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Debt and the Myth of Time Travel

Time travel car

If you’re old enough to remember “Back to the Future,” you probably know two things: First of all, time travel is entirely fictional. Secondly, if you ever could go back in time, you’d find that any change you made to the past could have dramatic and undesirable consequences “back” in the future.

Thankfully, time travel is only the stuff of science-fiction fantasy: God hasn’t given us the ability to mess with things that happened in the past, or to bend the space-time continuum in order to see into the future. But that doesn’t mean that we don’t try. Because there’s a little bit of time travel involved every time you borrow money.

In case you’re just joining us, here’s where things stand: We’re no fans of debt — we believe that it’s a form of financial slavery that brings us a lot more harm than good in life. The best way to live in financial freedom is to rid yourself of debt, and then never to go back. We’ve studied all sorts of reasons why debt is bad for you. Today, we’re going to have some fun with the concept and attempt to explain it in terms of time travel.

Let’s set the stage here. You don’t need a flux capacitor to travel through time; in a lot of ways, where you exist in time is a function of your heart and mind. We’ve all talked about people who are “living in the past” or “nervous about the future.” Although we can’t physically alter what has happened before, or see clearly what the future holds before it comes to pass, our thoughts, attitudes and behaviors can impact both the way that the past affects us and the way that our lives will go in the future.

Money and time

How does all of this apply to personal finance? Here’s where it ties in: Money is a tool that transfers work that we’ve done in the past into value that we can hold in the future. If you do work for someone, the reality of that service ends the moment that your work is complete. But when they pay you for that work, the instrument of money allows you to take the value of that work and carry it into the future. When I spend money today that I earned yesterday, I am using part of my past to impact my present.

The good news is that the instrument of money allows us a way to reach into the past; the bad news is that the instrument of debt allows us a way to reach into the future. But there’s a danger here: Just like Marty McFly risked the present by messing with the past, borrowing money puts your future at risk.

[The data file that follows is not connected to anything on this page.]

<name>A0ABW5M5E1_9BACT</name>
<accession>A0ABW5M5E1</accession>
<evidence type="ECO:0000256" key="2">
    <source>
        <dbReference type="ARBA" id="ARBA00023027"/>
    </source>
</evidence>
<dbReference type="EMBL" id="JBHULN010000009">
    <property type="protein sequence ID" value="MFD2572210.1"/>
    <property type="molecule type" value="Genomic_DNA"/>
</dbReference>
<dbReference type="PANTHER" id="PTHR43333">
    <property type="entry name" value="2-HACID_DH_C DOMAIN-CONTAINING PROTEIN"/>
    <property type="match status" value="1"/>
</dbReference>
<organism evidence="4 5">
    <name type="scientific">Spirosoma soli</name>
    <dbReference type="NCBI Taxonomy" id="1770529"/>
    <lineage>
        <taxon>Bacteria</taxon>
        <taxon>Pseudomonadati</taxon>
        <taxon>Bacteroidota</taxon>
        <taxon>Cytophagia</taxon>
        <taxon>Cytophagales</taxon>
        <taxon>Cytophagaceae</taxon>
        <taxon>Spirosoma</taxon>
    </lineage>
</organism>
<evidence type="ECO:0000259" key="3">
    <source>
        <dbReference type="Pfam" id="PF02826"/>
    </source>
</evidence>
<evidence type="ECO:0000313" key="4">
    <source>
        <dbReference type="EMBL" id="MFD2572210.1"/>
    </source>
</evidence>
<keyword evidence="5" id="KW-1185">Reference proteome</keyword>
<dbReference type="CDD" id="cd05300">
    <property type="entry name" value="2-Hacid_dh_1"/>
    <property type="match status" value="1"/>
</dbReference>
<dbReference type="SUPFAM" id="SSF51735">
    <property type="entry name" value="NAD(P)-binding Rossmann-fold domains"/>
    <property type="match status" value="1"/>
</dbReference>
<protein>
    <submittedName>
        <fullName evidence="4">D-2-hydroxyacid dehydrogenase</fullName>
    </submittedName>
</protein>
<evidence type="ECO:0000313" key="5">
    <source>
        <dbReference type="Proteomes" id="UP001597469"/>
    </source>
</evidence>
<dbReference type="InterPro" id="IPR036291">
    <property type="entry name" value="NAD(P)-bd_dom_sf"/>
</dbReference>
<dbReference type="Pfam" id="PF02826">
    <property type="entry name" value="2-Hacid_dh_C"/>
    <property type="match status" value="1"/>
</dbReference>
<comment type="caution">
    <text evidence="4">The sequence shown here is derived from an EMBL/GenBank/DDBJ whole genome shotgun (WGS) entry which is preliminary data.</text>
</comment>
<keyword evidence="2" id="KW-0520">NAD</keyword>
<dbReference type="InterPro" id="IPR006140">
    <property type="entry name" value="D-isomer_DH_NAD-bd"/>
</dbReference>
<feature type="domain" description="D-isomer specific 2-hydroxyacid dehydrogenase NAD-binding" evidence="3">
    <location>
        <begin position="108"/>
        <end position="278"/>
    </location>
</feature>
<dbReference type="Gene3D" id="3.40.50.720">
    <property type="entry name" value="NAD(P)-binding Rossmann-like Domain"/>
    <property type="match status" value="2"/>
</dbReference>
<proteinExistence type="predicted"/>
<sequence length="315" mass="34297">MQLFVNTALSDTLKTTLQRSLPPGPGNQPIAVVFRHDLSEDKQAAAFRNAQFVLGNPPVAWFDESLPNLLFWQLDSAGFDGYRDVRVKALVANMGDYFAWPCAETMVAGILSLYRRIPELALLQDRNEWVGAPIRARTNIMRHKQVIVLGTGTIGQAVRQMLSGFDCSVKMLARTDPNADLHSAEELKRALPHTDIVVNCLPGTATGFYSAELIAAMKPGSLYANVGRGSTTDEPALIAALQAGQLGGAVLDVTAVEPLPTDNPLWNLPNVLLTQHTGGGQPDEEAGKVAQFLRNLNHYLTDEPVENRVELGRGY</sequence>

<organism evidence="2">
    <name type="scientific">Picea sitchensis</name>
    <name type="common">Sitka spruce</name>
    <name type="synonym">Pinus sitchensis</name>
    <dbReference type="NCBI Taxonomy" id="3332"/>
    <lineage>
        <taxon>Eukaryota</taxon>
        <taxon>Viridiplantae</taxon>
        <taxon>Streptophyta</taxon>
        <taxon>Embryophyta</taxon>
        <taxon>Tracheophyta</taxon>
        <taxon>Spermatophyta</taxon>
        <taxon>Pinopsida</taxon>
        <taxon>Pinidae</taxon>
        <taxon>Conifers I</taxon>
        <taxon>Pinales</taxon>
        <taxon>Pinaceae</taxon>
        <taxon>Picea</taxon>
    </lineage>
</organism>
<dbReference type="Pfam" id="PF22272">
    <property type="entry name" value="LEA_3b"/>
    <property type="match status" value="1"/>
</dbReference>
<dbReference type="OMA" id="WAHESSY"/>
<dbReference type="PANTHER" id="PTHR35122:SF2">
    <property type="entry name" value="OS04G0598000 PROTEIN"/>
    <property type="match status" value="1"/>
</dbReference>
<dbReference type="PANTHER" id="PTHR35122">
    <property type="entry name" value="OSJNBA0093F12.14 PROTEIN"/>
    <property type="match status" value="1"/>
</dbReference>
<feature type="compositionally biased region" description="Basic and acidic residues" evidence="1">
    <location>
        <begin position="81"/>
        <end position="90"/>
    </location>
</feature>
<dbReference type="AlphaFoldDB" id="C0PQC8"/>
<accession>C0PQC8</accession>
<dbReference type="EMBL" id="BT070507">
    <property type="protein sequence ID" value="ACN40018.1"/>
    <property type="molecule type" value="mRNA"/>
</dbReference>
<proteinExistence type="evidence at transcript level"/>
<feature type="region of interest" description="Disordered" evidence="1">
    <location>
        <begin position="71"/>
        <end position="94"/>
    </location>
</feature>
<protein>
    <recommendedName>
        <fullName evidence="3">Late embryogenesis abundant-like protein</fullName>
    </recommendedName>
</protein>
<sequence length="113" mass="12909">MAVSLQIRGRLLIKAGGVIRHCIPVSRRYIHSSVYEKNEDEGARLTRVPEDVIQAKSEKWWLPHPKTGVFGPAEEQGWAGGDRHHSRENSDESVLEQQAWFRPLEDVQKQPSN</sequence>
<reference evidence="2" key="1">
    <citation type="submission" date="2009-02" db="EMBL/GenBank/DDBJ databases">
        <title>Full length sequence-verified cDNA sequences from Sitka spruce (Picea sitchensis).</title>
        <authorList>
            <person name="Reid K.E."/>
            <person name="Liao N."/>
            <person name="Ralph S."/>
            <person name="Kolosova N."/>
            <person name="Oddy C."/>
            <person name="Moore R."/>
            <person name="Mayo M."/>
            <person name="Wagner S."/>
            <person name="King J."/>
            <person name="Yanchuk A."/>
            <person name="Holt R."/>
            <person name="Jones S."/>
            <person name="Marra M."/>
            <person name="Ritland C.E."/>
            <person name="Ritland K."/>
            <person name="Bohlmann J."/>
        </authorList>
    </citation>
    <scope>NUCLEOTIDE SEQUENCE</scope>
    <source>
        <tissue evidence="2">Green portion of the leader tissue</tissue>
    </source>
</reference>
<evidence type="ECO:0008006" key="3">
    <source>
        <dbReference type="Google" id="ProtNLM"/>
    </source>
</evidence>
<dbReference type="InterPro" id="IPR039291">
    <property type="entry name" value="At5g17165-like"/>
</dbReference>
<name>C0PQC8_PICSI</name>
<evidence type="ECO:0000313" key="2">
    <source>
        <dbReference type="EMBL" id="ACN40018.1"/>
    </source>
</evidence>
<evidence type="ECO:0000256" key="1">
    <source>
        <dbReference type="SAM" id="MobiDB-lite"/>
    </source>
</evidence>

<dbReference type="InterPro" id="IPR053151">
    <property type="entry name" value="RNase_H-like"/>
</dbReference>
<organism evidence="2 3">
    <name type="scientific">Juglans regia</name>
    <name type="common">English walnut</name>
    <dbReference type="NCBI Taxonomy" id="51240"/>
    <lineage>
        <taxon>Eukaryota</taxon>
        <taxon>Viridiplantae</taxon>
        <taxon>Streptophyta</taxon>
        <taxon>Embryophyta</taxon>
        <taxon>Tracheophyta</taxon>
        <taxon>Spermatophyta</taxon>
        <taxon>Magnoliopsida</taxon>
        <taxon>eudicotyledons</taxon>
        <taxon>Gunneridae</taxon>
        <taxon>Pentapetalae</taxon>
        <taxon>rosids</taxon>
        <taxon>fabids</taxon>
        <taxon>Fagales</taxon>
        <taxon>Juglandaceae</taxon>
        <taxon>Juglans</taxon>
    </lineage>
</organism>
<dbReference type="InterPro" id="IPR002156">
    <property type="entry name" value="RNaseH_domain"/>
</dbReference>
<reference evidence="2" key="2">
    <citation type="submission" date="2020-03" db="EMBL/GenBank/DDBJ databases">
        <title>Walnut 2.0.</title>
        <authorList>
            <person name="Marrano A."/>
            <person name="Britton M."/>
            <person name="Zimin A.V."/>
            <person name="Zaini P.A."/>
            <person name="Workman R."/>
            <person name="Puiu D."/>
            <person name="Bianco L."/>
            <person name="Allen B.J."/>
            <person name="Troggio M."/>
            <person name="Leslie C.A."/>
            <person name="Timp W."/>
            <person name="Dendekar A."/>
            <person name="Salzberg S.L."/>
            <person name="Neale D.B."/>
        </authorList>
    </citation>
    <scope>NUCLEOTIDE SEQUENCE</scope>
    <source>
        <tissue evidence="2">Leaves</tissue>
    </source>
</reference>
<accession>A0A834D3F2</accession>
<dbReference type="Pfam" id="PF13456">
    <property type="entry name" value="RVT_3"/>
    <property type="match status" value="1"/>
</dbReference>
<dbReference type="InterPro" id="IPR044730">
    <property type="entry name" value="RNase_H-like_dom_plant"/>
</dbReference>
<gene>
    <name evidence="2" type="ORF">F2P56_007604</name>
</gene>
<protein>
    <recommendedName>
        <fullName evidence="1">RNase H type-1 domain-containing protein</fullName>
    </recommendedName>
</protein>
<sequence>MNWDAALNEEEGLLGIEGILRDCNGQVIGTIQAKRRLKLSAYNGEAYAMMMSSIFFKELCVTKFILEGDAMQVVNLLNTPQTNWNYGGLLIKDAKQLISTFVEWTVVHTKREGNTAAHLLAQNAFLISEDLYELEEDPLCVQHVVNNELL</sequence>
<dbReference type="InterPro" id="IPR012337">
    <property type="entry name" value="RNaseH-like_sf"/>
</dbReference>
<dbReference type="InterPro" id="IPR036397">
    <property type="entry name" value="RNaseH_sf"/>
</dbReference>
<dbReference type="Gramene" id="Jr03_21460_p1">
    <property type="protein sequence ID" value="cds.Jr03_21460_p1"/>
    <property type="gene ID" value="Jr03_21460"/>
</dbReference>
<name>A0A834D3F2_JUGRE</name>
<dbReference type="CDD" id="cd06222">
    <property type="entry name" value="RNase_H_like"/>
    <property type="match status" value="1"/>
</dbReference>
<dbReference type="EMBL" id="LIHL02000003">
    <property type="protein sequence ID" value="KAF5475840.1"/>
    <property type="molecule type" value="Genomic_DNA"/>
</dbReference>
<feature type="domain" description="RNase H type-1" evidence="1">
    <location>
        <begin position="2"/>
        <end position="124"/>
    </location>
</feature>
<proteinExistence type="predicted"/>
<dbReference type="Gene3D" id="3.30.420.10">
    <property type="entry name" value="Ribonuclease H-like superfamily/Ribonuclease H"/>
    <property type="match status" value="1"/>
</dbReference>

Why is borrowing money like reaching into the future? An old financial teacher of mine once put it like this: “Saving money is using your past to pay for the future. Borrowing money is using the future to pay for your past.”

A world without debt?

Picture, for a moment, a world in which debt doesn’t exist. in this hypothetical world, you can only buy things that you can pay cash for. If you don’t have enough money to buy a new car yet, then you can’t have the car. If you continue to save money, you’ll eventually be able to buy the car. But that car exists in the future, when you have all of the cash you need. It does not exist in the present.

Now, enter debt. Debt tells us that we can reach into the future, grab that car and bring it into the present. All we need to do borrow the money to buy the car now. Although we don’t have the money now, we anticipate that we’ll have the money in the future. And so, in a nifty bit of time traveling, we take our money from the future and use it to buy what we want in the present.

There is, of course, a problem with all of this: Time travel is not really possible. That means that we can’t really know what the future holds. No matter how confident we may be about how much money we’ll have in the future, we simply cannot predict what challenges may befall us in the days to come, or what expenses we will have to pay for other things. When we borrow money, we’re simply guessing about the future at best, and robbing our own futures at worst.

Borrowing obligates you to make payments on a loan in the future. When you get to the future, you find that you don’t really “have” all of the money that you should have, because some of your money has been taken by the past and appropriated for debt. Not only are you paying back the money that you borrowed, but you are also paying interest on the loan, which takes even more cash out of your pocket. You lose your flexibility and your autonomy. Borrowing money today makes a slave of your future self.

When we borrow money, we buy into the dangerous myth of time travel that says we can tinker around with time without messing anything up. But we know that’s not true. Trying to have the things now that you should have in the future actually messes up your future.

Don’t spend your future regretting financial decisions that you made in the past. Skip the time travel altogether and live debt-free in the present.

——

Photo by JD Hancock. Used under Creative Commons License.

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Comments

  1. I posted your article on my facebook.
    I was thinking about this, and it’s so right on.

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